He possessed the quality to heal the souls of his listeners. He provoked anger and made demands of the Almighty. He succeeded in bringing the aura of heaven to earth, so that we mortals could share a glimpse of what the creatures and angels surrounding God’s chariot might experience. Glantz evoked in us the deepest of human emotions. We experienced pain as he reminded us of the destruction of our people, our communities and our Holy Temple. His ascending, chromatic rising and falling wailing, made us tremble with anxiety, fear and awe. His pastoral passages of Ka’va’na and D’vei’kut made us dwell upon the meaning of life.

Excerpts from: “He Who Strikes Flames of Fire,” by Cantor Benjamin Z. Maissner, cantor and music director of Holy Blossom Temple in Toronto, Canada.


With an audience in Tel Aviv, capable of understanding the words, Glantz was able to provide ever-deeper interpretations of the prayers, finding hidden meanings and illuminating both the explicit and implicit content. He accomplished this by venturing into new musical areas rarely explored. He used chromatics (12 tone scales), as well as modern musical concepts of tonality. He would use diminished and augmented intervals, and even atonal expressions. He introduced “Pshat” (deeper interpretations, literal meanings), as well as expressionism into his music. At times Glantz would “refresh” the Nu’sach by veering far away from it, then returning to it, preventing monotony and reinforcing it anew.

His colossal vocal abilities enabled Glantz to venture vocally to wherever his creative mind took him. Though his voice was unique, his style and philosophical approach have deeply influenced all who came after him.
Contemporary composers of liturgical music are currently writing music with modern harmonies, mainly because Glantz proved that one could still be rooted in tradition and at the same time be thoroughly modern. The music performed at Jerusalem’s Great Synagogue is a study of how tradition and modernism can be successfully combined — an example set by Leib Glantz.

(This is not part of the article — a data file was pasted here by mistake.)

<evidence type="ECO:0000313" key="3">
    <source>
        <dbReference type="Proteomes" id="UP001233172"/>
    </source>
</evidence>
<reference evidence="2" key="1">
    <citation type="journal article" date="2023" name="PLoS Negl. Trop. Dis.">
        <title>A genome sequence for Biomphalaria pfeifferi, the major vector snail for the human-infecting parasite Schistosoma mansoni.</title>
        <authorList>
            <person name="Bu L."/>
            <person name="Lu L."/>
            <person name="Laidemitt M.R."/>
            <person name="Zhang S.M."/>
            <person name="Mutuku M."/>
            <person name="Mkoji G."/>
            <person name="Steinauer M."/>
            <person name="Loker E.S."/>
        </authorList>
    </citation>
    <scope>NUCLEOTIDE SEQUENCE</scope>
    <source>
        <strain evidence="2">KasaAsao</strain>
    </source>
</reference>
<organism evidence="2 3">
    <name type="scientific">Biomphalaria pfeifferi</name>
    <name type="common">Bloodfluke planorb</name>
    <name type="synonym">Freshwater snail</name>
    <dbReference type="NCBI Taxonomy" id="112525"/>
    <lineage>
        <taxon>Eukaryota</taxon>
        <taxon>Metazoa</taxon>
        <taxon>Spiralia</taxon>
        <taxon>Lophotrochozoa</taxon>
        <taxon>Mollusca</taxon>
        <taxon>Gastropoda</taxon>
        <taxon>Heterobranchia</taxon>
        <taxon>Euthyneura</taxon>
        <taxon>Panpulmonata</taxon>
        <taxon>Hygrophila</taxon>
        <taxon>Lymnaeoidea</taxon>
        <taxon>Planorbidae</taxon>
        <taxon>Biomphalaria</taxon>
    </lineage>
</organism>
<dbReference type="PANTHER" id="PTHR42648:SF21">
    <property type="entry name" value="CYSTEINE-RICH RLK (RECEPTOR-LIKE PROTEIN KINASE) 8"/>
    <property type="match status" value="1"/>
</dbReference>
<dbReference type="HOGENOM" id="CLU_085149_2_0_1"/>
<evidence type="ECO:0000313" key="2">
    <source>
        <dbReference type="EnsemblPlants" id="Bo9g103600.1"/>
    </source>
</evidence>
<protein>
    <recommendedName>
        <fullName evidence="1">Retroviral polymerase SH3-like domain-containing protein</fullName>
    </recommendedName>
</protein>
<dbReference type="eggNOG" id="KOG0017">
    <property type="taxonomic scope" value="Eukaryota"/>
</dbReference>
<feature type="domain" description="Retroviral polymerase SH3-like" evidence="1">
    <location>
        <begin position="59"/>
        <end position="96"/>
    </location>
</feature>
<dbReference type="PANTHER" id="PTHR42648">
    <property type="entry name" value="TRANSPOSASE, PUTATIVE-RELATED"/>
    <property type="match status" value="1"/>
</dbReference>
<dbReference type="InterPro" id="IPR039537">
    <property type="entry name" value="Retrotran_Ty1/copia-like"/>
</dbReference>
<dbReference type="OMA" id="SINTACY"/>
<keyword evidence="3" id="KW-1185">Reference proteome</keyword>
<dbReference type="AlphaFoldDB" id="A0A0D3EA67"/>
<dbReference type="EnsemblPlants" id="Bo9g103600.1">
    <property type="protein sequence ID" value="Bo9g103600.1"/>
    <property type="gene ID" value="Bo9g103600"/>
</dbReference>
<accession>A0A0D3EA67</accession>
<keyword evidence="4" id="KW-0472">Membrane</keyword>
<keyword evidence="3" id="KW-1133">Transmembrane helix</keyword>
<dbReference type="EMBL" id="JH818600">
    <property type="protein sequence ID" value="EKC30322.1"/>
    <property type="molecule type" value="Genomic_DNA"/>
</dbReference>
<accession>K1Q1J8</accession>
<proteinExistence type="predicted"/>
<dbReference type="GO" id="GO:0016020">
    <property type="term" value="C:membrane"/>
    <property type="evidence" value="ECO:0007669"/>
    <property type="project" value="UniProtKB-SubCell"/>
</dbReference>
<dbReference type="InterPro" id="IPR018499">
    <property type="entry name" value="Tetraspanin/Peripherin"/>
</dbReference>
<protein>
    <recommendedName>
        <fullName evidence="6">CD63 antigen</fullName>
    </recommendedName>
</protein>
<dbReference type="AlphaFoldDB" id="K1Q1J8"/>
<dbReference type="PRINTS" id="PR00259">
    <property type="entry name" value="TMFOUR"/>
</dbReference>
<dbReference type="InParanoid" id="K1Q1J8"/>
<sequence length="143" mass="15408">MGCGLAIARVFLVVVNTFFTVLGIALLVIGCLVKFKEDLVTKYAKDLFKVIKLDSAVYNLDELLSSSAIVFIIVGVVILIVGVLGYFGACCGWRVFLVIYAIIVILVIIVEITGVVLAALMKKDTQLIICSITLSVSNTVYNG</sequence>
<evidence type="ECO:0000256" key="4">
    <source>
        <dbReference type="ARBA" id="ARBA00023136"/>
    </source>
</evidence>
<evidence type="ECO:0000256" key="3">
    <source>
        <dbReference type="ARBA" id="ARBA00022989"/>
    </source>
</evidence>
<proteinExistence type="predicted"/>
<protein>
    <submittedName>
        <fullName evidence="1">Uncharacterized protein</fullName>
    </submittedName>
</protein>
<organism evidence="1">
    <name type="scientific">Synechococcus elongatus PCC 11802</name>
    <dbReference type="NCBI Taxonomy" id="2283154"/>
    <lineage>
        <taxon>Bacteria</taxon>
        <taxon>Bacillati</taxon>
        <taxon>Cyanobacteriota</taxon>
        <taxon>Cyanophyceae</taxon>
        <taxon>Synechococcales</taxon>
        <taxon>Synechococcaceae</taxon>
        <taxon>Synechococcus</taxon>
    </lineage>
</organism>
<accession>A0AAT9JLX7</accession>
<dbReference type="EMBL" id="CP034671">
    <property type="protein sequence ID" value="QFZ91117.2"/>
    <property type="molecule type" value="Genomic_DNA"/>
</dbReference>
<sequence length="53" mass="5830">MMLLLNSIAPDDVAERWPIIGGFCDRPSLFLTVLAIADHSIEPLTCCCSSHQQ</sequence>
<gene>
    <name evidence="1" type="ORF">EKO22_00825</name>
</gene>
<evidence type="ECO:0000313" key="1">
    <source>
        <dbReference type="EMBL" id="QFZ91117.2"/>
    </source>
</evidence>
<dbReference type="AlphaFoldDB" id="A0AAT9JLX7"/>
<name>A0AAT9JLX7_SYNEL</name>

My cantorial compositions are extremely influenced by Glantz’s teachings. I write music to enhance the text, while endeavoring to be emotionally stirring, musically interesting, yet true to the Nu’sach. Glantz opened up my imagination and showed me the limitless horizons of creativity, while at the same time remaining true to tradition. I may even write atonally, while at the same time being tonal. I can venture from one mode into another key using any note on the original scale as the new tonic of a new scale. I can use chromatics, dissonant intervals, large interval jumps; in short, I can go fearlessly wherever my imagination takes me, thanks to the path shown by the immortal genius of Leib Glantz. He will forever be an integral part of the continuous development and metamorphosis of cantorial and Jewish Music.

Excerpts from: Leib Glantz’s Impact on The Art of Cha’za’nut, by Cantor Moshe Schulhof, teacher ofCha’za’nut and Nu’sach at the Academy of Jewish Religion in New York.


A number of techniques that Glantz employed in composing and/or singing a cantorial recitative point to his grounding in, and familiarity with classical form, nuance, performance practice, and period-related trends. Some of these techniques are not normally associated with vocal music but rather suggest a musical line that could easily have been written for an instrument. Others are indicative of Glantz’s determination, be it deliberate or subconscious, to develop his own unique characteristic style. In essence, this moved his composition into a realm that might aptly be classified as “post-Romantic.” The “quasi-classical” compositions that were more or less the order of cantorial composition of the “Golden Era of Cha’za’nut” (roughly the first half of the 20th century) contained trace elements of the Baroque, Classical and Romantic periods. It was Glantz alone whose music reverberated with the sound of a new era.

Historically, Leib Glantz was the luminary figure of his time, his cantorial compositions representing the final metamorphosis of the “Golden Era.” In addition to his vocal brilliance and personal creativity, the fusion of the traditional cantorial art form with the evolving sounds and trends of period-related classicism as well as the influence of instrumental music made Leib Glantz’s enigmatic and innovative style unique amongst his peers — a virtual beacon highlighting a pathway toward the future. He was the sole exponent of what can respectfully be called “Progressive 20th Century Cha’za’nut.” As Glantz himself once remarked, it would take several generations before his music was understood.

Excerpts from: The Music of Leib Glantz — Post-Romantic and Extended Instrumental Techniques, by Cantor Sidney S. Dworkin, Cantor Emeritus of Congregation Sha’ar Ha’Sho’ma’yim in Montreal, Canada and past President of the Council of Chazanim of Greater Montreal.